The United States has quietly unblocked almost $500 million in aid to the Palestinian Authority which had been frozen by Congress for months, a top US official said Friday.
The news that the funds had finally been freed up came after US President Barack Obama met top Israeli and Palestinian leaders in a landmark visit to Israel and the West Bank earlier this week.
"To date, we have moved $295.7 million in fiscal year 2012 money... and $200 million in fiscal year 2013 assistance," State Department spokeswoman Victoria Nuland told reporters.
The Obama administration also notified Congress in late February that it was seeking a further $200 million to fund US Agency for International Development (USAID) programs for the Palestinians, she said.
The first sum comprises some $195.7 million, allocated under the 2012 fiscal year budget for USAID economic, development and humanitarian assistance, as well as a further $100 million earmarked specifically for narcotics control.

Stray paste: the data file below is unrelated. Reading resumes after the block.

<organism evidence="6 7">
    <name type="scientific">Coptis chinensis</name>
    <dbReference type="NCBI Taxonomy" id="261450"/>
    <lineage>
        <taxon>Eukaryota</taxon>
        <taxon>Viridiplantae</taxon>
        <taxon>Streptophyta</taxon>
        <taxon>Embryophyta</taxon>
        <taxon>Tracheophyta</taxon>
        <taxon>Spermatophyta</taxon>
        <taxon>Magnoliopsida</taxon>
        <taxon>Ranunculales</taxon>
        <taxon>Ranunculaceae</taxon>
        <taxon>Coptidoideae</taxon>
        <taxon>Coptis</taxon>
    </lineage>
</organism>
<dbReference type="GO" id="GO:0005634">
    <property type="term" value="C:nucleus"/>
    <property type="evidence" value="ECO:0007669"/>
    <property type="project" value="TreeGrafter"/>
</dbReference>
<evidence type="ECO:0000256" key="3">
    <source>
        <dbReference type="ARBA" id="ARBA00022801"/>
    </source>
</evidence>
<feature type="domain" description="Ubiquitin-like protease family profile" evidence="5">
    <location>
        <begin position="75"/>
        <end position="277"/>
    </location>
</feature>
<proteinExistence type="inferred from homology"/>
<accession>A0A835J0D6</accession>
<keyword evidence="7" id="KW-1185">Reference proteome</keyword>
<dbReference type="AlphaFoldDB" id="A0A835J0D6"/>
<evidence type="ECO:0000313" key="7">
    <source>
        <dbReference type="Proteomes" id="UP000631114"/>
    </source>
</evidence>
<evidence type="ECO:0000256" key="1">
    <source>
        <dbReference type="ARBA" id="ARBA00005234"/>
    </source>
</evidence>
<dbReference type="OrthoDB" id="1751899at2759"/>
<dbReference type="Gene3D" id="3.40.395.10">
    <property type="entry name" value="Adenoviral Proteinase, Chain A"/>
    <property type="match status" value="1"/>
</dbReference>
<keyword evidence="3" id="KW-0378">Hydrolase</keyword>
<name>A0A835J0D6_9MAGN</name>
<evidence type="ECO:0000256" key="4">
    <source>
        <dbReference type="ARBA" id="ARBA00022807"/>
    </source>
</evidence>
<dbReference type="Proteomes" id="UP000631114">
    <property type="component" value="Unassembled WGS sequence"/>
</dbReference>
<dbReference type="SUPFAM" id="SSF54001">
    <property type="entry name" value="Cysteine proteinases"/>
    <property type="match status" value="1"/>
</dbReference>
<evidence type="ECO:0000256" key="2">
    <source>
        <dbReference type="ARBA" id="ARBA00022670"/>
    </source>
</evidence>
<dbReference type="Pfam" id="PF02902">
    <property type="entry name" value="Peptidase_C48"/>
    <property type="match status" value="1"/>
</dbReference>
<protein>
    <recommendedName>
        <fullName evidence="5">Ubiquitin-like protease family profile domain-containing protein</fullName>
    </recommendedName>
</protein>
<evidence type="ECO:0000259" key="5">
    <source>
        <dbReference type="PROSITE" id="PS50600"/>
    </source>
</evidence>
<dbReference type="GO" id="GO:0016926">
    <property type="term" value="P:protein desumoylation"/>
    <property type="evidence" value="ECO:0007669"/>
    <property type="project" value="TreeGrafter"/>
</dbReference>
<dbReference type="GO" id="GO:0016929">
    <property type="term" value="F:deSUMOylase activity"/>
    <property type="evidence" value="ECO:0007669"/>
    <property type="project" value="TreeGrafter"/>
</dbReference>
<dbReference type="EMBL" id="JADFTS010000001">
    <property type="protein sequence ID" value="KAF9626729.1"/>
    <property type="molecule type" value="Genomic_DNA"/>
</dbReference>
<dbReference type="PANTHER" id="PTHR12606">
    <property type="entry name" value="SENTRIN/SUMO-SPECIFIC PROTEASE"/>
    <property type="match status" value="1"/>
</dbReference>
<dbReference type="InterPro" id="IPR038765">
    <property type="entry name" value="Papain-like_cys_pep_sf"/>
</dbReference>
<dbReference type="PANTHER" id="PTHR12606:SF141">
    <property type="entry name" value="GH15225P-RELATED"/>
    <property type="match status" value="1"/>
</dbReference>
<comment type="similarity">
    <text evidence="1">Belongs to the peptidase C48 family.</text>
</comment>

The second sum of $200 million unblocked and available to the Palestinian Authority will come under the 2013 budget and be spent for direct budget support.
The Palestinian Authority is facing its worst economic crisis in years, in part because of a failure by donors to deliver pledged funds. But its finances were plunged further into chaos after president Mahmud Abbas won upgraded UN observer status at the UN General Assembly in late November.
Congress froze the US administration's requests for funds.
And Israel, which also strongly opposed the move, said it was suspending monthly transfers of the tax and tariff revenue it collects on behalf of the Palestinian Authority (PA) in the wake of the decision.
It did, however, transfer $100 million in a one-off payment in late January.
Earlier this month a report by the Palestinian Authority urged the world to step up financial aid and press Israel to allow economic development, warning of a "political collapse" due to Israeli fiscal strangulation.
Obama met Abbas in Ramallah in the West Bank on Thursday as part of his visit to Israel and the Palestinian territories, accompanied by US Secretary of State John Kerry.
Kerry has pushed for the funds to be released since taking up his post on February 1.